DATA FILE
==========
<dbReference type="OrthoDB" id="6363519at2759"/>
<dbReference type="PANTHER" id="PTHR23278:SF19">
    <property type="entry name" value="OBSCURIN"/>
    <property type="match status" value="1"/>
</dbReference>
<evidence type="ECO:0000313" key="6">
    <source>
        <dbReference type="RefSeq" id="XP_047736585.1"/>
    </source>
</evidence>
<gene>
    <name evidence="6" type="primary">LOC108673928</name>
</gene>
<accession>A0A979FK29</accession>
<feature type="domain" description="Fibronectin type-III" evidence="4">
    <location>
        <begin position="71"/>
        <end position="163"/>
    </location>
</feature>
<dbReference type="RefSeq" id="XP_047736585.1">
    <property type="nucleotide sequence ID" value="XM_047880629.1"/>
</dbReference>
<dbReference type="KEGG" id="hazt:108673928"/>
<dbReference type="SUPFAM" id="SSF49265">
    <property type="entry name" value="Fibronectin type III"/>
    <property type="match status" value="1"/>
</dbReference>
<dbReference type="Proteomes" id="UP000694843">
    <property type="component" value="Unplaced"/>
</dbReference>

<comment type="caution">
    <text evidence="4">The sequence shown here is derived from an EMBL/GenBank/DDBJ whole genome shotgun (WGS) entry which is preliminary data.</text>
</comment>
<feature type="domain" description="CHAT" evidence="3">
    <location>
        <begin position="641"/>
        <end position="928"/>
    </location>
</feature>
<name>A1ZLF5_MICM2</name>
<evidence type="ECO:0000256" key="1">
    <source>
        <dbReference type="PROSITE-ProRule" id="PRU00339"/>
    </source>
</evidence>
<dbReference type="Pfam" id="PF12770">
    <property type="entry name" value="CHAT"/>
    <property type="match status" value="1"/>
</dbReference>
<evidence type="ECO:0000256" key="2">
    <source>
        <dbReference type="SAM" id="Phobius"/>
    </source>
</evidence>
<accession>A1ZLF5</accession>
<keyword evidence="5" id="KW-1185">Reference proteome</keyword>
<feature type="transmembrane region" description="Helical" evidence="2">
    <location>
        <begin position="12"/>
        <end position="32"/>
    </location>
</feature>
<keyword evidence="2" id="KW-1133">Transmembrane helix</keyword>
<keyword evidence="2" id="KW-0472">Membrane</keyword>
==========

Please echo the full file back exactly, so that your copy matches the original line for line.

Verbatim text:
<dbReference type="OrthoDB" id="6363519at2759"/>
<dbReference type="PANTHER" id="PTHR23278:SF19">
    <property type="entry name" value="OBSCURIN"/>
    <property type="match status" value="1"/>
</dbReference>
<evidence type="ECO:0000313" key="6">
    <source>
        <dbReference type="RefSeq" id="XP_047736585.1"/>
    </source>
</evidence>
<gene>
    <name evidence="6" type="primary">LOC108673928</name>
</gene>
<accession>A0A979FK29</accession>
<feature type="domain" description="Fibronectin type-III" evidence="4">
    <location>
        <begin position="71"/>
        <end position="163"/>
    </location>
</feature>
<dbReference type="RefSeq" id="XP_047736585.1">
    <property type="nucleotide sequence ID" value="XM_047880629.1"/>
</dbReference>
<dbReference type="KEGG" id="hazt:108673928"/>
<dbReference type="SUPFAM" id="SSF49265">
    <property type="entry name" value="Fibronectin type III"/>
    <property type="match status" value="1"/>
</dbReference>
<dbReference type="Proteomes" id="UP000694843">
    <property type="component" value="Unplaced"/>
</dbReference>

<comment type="caution">
    <text evidence="4">The sequence shown here is derived from an EMBL/GenBank/DDBJ whole genome shotgun (WGS) entry which is preliminary data.</text>
</comment>
<feature type="domain" description="CHAT" evidence="3">
    <location>
        <begin position="641"/>
        <end position="928"/>
    </location>
</feature>
<name>A1ZLF5_MICM2</name>
<evidence type="ECO:0000256" key="1">
    <source>
        <dbReference type="PROSITE-ProRule" id="PRU00339"/>
    </source>
</evidence>
<dbReference type="Pfam" id="PF12770">
    <property type="entry name" value="CHAT"/>
    <property type="match status" value="1"/>
</dbReference>
<evidence type="ECO:0000256" key="2">
    <source>
        <dbReference type="SAM" id="Phobius"/>
    </source>
</evidence>
<accession>A1ZLF5</accession>
<keyword evidence="5" id="KW-1185">Reference proteome</keyword>
<feature type="transmembrane region" description="Helical" evidence="2">
    <location>
        <begin position="12"/>
        <end position="32"/>
    </location>
</feature>
<keyword evidence="2" id="KW-1133">Transmembrane helix</keyword>
<keyword evidence="2" id="KW-0472">Membrane</keyword>